The study by Charman (2019) attempts to study the formation of identity and culture of new police recruits upon entering the force. The focus of the article is to study new recruits in England and their perceptions of and attitudes towards victims and crime itself through the framework of social identity theory. The literature review notes that the transition from being regular citizens to law enforcement is challenging, and many of the officers join the force to help others and be part of meaningful work. However, the current criminal justice system is offender-oriented, giving little voice to victims and pursuing a strategy of taking rights away from the offender as a means of “justice” for the victim, which is incorrect. Furthermore, under social theory, a certain culture and perception form in groups and populations. As a result, certain stigmas and stereotypes emerge in policing. For example, certain neighborhoods, often disadvantaged communities, are seen as dangerous and high potential for crime and face marginalization and under-policing. Meanwhile, stereotypes of an ‘ideal’ victim and ‘dangerous’ offender may result in cases that do not fit such parameters to be taken less seriously or perceived as abnormal. The non-ideal victim would see much less interest or be questioned on their legitimacy.
Charman’s (2019) research is longitudinal ethnographic research, which aims for long-term immersion in the field. For this study, two cohorts of new police recruits of 24 total officers were used as subjects. The subject population’s make-up largely adhered to national norms. Officers were interviewed after five weeks on the job and subsequently after six months, one year, and four years. At each interview, the individuals were asked about their opinions on the role of police, why they chose to pursue the career, what makes a good officer, the benefits and challenges of policing, and other insightful questions. Charman (2019) indicates that officers grew significantly and, as trust developed as well, felt more open about their views and contributed to the research on the topic.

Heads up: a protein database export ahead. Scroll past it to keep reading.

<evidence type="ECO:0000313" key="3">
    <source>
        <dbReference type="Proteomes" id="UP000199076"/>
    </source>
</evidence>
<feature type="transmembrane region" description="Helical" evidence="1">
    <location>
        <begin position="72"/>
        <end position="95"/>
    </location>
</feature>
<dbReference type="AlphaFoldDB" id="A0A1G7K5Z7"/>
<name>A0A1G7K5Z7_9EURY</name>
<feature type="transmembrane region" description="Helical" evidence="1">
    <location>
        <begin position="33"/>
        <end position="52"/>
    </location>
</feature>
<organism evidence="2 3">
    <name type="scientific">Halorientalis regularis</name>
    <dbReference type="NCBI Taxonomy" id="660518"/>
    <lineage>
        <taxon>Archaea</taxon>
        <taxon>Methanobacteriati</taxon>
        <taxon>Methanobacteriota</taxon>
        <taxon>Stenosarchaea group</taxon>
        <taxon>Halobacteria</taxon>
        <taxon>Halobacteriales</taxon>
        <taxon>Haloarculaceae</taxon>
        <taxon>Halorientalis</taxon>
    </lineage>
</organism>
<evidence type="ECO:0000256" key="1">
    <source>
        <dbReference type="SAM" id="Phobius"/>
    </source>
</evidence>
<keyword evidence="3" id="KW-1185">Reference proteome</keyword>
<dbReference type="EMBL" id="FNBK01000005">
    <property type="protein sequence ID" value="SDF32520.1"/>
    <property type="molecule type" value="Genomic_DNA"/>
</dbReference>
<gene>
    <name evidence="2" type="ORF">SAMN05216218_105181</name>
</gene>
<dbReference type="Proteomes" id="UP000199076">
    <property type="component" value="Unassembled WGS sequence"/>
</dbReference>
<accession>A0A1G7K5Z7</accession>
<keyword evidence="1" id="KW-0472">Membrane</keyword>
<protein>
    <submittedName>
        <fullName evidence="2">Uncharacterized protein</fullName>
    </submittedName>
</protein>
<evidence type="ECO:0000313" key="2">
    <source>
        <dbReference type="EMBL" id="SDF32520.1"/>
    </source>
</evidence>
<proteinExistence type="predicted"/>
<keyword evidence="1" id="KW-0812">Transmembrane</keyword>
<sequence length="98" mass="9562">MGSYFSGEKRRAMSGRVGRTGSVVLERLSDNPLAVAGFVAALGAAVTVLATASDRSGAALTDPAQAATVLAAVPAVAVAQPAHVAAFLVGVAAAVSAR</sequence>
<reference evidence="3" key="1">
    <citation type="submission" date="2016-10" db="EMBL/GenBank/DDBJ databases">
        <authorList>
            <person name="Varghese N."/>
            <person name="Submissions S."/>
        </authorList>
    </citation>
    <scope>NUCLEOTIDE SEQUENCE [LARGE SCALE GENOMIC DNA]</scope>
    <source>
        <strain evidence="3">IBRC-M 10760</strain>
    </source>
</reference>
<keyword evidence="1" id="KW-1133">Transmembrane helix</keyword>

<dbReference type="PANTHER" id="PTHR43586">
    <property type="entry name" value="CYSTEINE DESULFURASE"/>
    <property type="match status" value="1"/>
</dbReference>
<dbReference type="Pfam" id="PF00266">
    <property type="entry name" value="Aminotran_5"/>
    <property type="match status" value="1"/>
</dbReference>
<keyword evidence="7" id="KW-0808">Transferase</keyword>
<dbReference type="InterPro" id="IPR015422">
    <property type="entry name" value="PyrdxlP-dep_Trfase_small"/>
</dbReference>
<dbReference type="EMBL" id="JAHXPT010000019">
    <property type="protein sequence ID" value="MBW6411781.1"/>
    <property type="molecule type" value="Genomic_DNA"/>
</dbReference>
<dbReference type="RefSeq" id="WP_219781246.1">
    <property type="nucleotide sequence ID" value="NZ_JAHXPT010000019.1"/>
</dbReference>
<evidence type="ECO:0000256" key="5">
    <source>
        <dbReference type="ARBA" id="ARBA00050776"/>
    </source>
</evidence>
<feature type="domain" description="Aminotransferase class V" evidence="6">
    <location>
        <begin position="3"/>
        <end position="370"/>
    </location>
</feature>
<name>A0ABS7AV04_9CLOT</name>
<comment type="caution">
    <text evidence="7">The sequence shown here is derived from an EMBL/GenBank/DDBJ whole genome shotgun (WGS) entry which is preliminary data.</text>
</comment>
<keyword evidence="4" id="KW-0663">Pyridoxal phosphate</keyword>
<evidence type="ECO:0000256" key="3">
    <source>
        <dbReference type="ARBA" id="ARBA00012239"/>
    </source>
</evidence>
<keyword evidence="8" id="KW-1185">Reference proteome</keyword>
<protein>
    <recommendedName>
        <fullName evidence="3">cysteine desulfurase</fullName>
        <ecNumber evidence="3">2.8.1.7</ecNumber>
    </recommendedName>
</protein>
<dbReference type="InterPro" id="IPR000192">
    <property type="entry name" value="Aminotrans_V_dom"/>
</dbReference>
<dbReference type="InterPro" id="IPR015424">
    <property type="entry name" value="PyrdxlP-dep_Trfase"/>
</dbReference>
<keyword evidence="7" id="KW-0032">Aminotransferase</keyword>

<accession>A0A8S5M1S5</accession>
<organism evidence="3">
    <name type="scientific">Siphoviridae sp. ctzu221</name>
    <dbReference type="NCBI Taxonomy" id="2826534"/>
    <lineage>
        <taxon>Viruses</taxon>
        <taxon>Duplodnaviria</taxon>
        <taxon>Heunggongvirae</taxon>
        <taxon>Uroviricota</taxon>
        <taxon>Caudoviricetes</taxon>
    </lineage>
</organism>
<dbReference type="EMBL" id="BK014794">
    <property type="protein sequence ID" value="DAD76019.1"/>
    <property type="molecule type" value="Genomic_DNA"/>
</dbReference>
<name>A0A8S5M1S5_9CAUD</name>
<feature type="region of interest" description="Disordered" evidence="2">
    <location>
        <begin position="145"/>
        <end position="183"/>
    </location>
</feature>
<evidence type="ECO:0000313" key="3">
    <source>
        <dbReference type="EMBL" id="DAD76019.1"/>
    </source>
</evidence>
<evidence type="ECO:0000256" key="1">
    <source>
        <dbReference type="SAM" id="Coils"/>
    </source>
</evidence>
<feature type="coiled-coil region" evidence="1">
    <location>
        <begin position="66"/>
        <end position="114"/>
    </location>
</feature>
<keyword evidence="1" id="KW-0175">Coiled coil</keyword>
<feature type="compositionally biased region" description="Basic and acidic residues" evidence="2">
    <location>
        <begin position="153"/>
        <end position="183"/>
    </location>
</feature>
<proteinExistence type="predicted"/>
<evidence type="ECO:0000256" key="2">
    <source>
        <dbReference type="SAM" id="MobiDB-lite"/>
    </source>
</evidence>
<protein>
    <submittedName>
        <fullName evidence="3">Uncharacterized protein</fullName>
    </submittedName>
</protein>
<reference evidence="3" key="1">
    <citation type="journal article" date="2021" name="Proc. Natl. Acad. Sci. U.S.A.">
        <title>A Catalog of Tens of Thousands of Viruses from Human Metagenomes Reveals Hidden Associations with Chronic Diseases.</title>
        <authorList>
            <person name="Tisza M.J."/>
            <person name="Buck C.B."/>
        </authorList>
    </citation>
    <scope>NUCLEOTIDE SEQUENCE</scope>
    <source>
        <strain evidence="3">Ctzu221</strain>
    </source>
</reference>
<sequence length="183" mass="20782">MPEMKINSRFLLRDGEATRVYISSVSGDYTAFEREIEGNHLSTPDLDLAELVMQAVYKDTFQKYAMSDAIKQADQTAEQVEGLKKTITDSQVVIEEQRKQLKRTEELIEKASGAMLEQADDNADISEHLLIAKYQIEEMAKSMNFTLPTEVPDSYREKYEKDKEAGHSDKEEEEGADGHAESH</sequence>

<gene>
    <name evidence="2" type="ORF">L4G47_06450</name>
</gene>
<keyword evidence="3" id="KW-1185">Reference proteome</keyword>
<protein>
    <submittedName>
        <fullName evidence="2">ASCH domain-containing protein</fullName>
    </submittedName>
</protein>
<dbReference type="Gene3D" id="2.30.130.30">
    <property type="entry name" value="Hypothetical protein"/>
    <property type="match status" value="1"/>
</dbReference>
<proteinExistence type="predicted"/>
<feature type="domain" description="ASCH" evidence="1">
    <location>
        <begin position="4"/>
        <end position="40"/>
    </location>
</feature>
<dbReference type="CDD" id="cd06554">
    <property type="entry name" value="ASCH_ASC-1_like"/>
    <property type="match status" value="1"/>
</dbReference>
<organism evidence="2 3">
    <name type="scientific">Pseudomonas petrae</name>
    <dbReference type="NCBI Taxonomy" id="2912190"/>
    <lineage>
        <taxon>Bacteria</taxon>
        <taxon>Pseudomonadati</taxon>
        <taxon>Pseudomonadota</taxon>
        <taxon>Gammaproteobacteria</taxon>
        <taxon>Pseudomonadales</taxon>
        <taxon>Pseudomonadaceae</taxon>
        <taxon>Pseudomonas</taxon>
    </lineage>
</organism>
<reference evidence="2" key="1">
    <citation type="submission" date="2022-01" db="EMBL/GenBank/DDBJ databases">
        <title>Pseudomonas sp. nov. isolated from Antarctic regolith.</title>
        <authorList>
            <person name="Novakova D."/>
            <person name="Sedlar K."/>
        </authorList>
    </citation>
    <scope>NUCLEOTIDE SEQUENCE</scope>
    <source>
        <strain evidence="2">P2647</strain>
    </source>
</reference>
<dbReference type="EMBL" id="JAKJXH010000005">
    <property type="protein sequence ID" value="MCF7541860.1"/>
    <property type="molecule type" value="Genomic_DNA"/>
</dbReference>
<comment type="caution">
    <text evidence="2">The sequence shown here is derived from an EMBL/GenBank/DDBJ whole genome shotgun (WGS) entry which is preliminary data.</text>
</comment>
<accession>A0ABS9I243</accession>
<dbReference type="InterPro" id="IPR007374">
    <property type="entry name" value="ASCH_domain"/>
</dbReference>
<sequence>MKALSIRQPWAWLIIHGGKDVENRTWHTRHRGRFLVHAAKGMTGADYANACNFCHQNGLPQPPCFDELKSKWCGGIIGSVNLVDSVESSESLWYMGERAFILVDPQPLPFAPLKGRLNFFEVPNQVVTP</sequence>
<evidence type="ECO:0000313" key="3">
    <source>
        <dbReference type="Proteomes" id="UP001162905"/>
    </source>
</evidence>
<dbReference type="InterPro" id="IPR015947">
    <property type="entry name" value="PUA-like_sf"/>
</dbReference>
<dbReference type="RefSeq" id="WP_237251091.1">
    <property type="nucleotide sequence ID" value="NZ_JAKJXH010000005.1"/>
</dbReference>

As mentioned earlier, many of the officers joined the force to help people and be part of the larger force. The police force both in England and elsewhere are seen as symbolic ‘defenders’ of peace and the vulnerable. It is a cultural element of the police which also leads to recruits forming a perception of who the ‘ideal’ victim is. The research notes that officers saw much more job satisfaction and pride working to protect or get justice for an ‘ideal’ victim such as an elderly woman or a young, innocent white girl. The officers even used the term “genuine” as if any other victims were seen as not real (Charman, 2019, p. 90). Therefore, how officers perceived ideal and, genuine victims depended strongly on external factors such as age, race, sex, and neighborhood of residence. So victims in bad neighborhoods were seen as potentially creating their own problems as both parties are involved in criminal activity. Charman (2019) argues that despite the concepts of victim and offender being mutually exclusive, for police, the boundaries were blurred, and the victims that did not fit their ideal were ‘undeserving’ and faced significantly differential treatment.
Charman ends her research in a discussion which highlights the social identity crisis for police and those involved in the criminal justice system. The police serve as not just protectors of peace but determinants of victim status. The classification based on perception as identified in this research is dangerous because the victims that are ‘undeserving’ because of a negative perception of their lifestyle or location of residence face greater marginalization politically, economically, and evidently policing as well. The status of the victims determines which voices are heard and which are lost, and that splits the community apart, despite what the police view as doing beneficial work, they are instead of creating more divide and opportunities for crime to emerge. There needs to be significant reform to policing perceptions, culture, and procedures in the attempts to avoid such rampant and prevalent discrimination.
Charman, S. (2019). Making sense of policing identities: the “deserving” and the “undeserving” in policing accounts of victimisation. Policing and Society, 30(1), 81–97. Web.